Tuberculosis (TB) remains one of the worldĂ˘Â™s major health problems. It is estimated that 8.6 million people developed TB, and 1.3 million died from the disease in 2012. Because of the increased drug-resistance of the causative bacterium M. tuberculosis (Mtb), about a half of the multidrug-resistant tuberculosis (MDR-TB) patients were not successfully treated globally in 2010. Thus, it is urgent to identify novel therapeutic targets for developing drugs that can treat drug-susceptible and drug-resistant TB. Since Mtb is an intracellular pathogen mainly residing in macrophages, thus elucidating the mechanisms underlying Mtb-macrophage interactions is crucial to the development of Mtb-host interfaces-targeted therapeutics. Shaped by eons of co-evolution with its host, the most successful human intracellular pathogen Mtb can persist in macrophages for long periods in a dormant state by deploying numerous strategies to evade host immunity. Several studies have revealed a variety of processes that are important for intracellular survival of Mtb.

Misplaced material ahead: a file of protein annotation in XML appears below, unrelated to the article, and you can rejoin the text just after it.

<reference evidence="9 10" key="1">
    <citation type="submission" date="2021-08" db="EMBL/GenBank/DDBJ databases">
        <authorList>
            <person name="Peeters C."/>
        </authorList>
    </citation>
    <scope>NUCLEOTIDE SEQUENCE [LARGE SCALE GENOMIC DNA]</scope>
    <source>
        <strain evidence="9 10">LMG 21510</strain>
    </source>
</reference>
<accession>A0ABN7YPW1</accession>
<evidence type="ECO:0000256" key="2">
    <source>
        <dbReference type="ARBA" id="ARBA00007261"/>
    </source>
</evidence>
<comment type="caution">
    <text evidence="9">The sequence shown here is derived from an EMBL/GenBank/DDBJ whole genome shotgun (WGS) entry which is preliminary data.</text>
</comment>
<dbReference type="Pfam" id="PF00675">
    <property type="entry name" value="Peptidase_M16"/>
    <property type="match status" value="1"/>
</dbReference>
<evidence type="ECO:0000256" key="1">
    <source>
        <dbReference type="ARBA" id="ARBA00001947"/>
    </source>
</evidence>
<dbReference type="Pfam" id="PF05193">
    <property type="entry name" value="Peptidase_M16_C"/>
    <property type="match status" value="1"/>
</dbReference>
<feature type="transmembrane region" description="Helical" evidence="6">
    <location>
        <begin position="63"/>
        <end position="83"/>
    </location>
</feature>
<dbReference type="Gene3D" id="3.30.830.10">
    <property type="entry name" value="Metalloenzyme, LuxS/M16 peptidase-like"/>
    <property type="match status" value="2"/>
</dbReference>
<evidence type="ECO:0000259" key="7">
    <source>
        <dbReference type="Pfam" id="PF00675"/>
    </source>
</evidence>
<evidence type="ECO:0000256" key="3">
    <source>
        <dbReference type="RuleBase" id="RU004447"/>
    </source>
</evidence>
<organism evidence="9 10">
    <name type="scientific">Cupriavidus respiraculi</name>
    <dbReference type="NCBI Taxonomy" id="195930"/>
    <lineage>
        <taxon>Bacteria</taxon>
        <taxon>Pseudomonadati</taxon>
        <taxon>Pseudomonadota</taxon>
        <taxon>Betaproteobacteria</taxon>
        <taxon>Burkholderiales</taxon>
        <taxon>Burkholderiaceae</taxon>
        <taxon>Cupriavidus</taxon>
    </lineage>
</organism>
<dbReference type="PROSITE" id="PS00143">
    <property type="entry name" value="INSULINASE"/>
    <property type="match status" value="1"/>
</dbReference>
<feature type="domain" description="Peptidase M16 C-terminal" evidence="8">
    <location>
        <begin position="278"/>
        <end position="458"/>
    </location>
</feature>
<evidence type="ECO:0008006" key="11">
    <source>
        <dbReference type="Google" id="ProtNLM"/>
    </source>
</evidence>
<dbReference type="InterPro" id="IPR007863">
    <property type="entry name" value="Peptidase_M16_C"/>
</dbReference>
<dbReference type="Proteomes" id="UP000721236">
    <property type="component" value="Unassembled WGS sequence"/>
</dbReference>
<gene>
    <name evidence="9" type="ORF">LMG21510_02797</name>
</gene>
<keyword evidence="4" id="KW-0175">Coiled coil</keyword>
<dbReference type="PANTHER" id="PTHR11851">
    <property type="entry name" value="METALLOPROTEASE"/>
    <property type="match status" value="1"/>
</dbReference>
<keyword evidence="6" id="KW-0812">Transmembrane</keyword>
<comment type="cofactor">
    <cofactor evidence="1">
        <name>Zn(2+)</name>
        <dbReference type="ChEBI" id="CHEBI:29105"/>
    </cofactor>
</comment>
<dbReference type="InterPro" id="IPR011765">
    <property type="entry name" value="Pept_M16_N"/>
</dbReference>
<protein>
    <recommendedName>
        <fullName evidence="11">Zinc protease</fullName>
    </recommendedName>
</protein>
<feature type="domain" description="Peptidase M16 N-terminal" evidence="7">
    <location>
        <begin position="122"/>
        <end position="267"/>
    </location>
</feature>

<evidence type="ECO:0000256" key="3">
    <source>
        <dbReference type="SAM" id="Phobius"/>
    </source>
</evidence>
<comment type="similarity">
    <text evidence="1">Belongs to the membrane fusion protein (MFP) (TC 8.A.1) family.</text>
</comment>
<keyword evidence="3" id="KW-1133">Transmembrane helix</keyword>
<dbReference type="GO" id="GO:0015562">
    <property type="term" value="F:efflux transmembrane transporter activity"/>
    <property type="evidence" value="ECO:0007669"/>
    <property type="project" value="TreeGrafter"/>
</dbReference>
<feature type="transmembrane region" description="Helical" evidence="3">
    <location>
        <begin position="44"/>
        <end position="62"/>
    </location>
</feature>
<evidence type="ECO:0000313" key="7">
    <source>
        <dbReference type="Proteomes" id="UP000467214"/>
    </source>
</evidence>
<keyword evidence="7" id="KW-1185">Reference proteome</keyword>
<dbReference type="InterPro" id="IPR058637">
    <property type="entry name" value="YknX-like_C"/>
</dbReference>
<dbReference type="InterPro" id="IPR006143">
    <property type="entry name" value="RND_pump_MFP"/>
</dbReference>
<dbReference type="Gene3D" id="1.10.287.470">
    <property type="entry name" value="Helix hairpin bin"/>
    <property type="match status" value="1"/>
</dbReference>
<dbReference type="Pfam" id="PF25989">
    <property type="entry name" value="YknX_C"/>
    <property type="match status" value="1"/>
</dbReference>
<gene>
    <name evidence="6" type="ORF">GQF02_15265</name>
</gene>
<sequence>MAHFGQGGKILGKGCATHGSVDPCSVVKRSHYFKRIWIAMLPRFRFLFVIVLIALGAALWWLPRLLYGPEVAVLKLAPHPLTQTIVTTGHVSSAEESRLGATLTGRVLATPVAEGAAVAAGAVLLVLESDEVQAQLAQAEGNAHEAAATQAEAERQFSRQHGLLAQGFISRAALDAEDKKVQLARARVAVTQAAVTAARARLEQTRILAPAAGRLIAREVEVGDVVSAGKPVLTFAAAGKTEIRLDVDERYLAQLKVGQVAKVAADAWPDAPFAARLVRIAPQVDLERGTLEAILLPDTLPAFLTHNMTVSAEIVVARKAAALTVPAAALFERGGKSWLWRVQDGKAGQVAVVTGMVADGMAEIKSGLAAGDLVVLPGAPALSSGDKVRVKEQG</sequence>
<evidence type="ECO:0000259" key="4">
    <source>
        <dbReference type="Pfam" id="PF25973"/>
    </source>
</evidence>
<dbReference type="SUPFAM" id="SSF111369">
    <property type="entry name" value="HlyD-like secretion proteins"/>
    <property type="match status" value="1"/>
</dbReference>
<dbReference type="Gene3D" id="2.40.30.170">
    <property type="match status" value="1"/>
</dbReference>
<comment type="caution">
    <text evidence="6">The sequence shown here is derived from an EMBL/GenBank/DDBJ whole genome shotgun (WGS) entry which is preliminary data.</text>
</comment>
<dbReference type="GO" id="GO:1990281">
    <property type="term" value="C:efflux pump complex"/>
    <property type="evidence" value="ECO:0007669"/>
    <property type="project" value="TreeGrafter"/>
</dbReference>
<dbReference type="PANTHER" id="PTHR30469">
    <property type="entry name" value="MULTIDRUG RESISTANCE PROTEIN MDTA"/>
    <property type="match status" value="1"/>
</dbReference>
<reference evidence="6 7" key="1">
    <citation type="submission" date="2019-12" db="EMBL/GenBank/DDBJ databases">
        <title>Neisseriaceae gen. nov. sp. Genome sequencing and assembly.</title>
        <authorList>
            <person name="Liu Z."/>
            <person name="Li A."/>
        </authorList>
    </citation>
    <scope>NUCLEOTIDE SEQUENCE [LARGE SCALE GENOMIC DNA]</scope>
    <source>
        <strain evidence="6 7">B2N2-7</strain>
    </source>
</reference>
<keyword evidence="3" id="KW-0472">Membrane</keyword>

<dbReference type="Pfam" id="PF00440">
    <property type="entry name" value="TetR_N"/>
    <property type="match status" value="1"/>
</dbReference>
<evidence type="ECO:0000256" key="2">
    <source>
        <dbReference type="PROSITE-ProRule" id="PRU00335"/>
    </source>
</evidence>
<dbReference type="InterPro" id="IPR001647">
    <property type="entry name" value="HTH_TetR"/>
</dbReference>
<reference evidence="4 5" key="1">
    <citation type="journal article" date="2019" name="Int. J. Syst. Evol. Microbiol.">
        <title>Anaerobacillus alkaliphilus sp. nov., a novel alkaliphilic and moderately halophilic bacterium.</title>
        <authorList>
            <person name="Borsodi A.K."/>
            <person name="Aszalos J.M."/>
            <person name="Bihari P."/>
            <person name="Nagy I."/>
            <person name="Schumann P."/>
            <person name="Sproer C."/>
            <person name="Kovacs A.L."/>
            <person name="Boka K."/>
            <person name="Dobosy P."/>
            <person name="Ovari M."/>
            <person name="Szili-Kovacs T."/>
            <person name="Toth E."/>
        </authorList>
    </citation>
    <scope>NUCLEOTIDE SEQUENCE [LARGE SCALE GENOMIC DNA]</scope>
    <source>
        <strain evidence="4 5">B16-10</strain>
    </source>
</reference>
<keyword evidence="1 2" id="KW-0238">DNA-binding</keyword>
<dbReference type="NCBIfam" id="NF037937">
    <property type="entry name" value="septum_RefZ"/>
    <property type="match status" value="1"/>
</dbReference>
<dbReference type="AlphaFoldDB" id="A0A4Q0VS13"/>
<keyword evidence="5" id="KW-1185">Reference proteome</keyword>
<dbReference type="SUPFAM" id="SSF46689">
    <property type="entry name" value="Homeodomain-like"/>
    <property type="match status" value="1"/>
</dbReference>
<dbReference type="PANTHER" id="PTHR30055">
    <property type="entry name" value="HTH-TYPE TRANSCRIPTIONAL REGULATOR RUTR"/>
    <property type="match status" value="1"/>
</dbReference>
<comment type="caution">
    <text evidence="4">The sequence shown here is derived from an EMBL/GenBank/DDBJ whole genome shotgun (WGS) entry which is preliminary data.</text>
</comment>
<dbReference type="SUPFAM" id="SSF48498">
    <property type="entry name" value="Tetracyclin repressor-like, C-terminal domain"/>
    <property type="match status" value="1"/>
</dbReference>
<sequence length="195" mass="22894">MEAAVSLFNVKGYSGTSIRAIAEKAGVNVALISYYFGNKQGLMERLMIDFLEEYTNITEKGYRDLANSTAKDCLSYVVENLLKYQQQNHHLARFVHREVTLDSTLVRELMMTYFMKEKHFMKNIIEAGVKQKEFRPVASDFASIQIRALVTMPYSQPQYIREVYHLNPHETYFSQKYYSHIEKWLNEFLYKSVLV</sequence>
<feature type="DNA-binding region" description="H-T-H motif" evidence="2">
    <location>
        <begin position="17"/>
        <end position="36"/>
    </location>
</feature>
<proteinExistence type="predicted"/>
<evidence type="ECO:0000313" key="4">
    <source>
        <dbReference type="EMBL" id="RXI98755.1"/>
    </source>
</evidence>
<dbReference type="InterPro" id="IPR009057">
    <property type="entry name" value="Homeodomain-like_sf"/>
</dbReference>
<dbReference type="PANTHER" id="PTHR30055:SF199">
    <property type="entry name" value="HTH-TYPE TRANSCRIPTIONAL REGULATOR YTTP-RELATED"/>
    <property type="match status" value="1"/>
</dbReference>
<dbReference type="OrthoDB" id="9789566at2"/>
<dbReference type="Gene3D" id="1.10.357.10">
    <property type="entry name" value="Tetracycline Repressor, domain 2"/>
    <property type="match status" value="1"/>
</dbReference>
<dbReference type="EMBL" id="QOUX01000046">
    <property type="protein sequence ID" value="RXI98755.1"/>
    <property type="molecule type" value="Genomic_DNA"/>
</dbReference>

Last date updated on July, 2014